Sitting behind the wheel of an MG TC, for ten hours, one has the opportunity to contemplate. Contemplate at least, between moments of stark terror, as the car lurches about in a never-ending desire to escape the leash. Why is this taking so long?
Only a few hours into a 470 mile drive from Petersburg, VA to Watkins Glen, NY, I found myself routinely glancing over to the odometer. How far have we come? How long did it take? Why does every mile in a TC take so freaking long? To us, a dog’s life rushes by, but no doubt, in her own mind it’s just idling along.
You know where this is going, right? Einsteinian physics, of course. I’m thinking of those Discovery shows with ethereal background music and some scientist telling us about how time, among other things, gets wonky near the event horizon. Well, the horizon of my event, the Collier Brothers Memorial Trophy race at Watkins Glen, appears to be forever stretching out into the distance…
Excuse me, must have been blasted by cosmic rays. I’m back now. After the trip to Mars, err, the Glen, I’ll be hopping in my TR4 for a ride out to the Vintage Triumph Register event in Dobson, SC. I swear it feels as if a mile in the TC is like a mile and a half in a TR4. Hmmm. To be honest, even a mile in the TR4 feels like about two and a quarter miles in a modern car. There must be something to this. Later on, I got to doodling in the bar at the Seneca Lodge, and worked out the math.
According to my calculations, every mile in a TC is like 3.375 miles in a modern car. My one day trip in the TC, 470 MCM (Modern Car Miles), is in reality about 470 X 3.375 = 1,586 MG TC miles. No wonder my butt is so tired. That’s a long day’s drive in any machine. The mathematicians in the audience are all screaming about how I dropped a quarter mile off this last calculation. My excuse: The TC has a clockwork speedometer. On most of these cars, the odometer is probably accurate once every 100,000 miles. No, I don’t know which kind of miles those would be.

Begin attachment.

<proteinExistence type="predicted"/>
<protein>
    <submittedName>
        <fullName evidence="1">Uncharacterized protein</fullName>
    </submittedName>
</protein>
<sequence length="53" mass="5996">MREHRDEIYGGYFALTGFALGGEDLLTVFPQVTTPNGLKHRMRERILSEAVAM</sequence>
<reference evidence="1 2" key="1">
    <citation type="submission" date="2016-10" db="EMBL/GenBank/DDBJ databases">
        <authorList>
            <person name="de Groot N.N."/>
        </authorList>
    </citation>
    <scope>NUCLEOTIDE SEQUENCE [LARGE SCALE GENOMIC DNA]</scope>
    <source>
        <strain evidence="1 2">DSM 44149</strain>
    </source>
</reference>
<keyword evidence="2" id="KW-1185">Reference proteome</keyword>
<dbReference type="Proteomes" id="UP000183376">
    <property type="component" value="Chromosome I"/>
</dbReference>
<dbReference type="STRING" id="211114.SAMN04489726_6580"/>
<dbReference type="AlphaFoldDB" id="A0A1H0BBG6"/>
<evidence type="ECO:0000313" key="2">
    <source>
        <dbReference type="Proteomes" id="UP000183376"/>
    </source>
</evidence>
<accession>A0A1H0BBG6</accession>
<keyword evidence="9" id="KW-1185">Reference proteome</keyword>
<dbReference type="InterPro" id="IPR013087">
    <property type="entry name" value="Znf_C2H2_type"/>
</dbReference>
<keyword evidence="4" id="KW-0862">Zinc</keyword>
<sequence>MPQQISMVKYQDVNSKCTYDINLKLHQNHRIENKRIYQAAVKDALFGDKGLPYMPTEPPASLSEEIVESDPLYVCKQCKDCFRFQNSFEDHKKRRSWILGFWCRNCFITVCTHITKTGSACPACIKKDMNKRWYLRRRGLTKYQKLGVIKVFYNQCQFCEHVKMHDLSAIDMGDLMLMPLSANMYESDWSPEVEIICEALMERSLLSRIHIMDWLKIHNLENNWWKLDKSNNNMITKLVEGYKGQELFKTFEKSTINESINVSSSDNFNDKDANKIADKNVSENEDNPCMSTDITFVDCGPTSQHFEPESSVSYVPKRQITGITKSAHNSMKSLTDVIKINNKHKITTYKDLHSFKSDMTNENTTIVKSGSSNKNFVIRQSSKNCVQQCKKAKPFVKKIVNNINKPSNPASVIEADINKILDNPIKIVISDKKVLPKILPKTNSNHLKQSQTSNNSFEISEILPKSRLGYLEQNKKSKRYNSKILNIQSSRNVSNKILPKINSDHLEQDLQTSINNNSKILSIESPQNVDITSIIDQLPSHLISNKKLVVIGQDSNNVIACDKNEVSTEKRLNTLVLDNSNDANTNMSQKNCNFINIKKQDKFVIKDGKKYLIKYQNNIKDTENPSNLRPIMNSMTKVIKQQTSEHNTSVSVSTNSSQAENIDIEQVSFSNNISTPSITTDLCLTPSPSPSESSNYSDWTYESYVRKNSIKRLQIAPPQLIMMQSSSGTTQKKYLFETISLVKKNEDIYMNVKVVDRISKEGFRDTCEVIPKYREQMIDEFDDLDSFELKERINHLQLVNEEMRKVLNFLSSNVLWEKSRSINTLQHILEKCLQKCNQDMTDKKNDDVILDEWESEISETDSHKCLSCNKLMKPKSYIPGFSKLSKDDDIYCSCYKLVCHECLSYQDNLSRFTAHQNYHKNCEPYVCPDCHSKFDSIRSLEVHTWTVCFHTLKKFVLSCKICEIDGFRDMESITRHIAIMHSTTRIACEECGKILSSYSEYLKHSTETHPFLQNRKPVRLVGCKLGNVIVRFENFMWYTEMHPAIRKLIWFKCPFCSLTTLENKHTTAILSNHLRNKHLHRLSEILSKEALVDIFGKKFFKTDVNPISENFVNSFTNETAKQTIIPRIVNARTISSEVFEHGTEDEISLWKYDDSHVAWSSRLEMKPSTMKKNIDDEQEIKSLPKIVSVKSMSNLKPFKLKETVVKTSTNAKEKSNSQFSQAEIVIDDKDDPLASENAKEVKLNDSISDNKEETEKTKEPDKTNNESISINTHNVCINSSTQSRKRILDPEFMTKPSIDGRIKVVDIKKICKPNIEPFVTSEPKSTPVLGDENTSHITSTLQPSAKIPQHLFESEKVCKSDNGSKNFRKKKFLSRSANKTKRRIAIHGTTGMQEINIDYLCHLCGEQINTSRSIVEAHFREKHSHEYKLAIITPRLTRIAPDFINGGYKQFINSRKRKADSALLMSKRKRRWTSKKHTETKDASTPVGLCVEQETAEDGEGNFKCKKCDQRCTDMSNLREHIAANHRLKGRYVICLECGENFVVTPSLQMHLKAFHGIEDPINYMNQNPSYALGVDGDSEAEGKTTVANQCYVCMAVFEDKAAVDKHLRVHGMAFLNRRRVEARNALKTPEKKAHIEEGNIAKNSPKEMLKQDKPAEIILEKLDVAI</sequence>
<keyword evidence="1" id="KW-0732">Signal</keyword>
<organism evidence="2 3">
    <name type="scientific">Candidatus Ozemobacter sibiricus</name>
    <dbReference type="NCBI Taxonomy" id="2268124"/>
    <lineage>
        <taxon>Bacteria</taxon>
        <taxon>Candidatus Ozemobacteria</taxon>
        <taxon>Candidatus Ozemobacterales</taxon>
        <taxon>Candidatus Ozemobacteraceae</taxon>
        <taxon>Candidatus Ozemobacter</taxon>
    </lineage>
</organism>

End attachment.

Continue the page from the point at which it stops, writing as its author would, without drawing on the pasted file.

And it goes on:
The point of all this is to prepare everyone for next year’s Motoring Challenge. You see, we’ve decided crotchety old cars, those manufactured before about 1960, are far more difficult to live with over long distances, and deserve their own award for garnering the most points. A TC doesn’t care how long it took to cover the last mile, or the next, but the driver sure does.
By the time anyone actually reads this, the 2014 Motoring Challenge winner will have been determined. Insider knowledge suggests to me it could well be a pre-1960 car, putting everything I’ve just said in jeopardy. Then again, folks crossed the US in covered wagons, so it could happen. I wonder if those wagons rode better than a TC? The suspension was every bit as sophisticated, and it probably took less time to erect the top.
For the next installment, we’ll do some computational fluid dynamics work, and see if we can determine why all the rain that hits a TC windshield enters the cockpit between the windshield frame and top, directly over the wiper motor. And, we’ll also have advice for passengers. “Don’t wipe the water off the dash. You’ll just use up all the paper towels and it’ll still drip in your lap.” A little dog slobber never hurt anyone.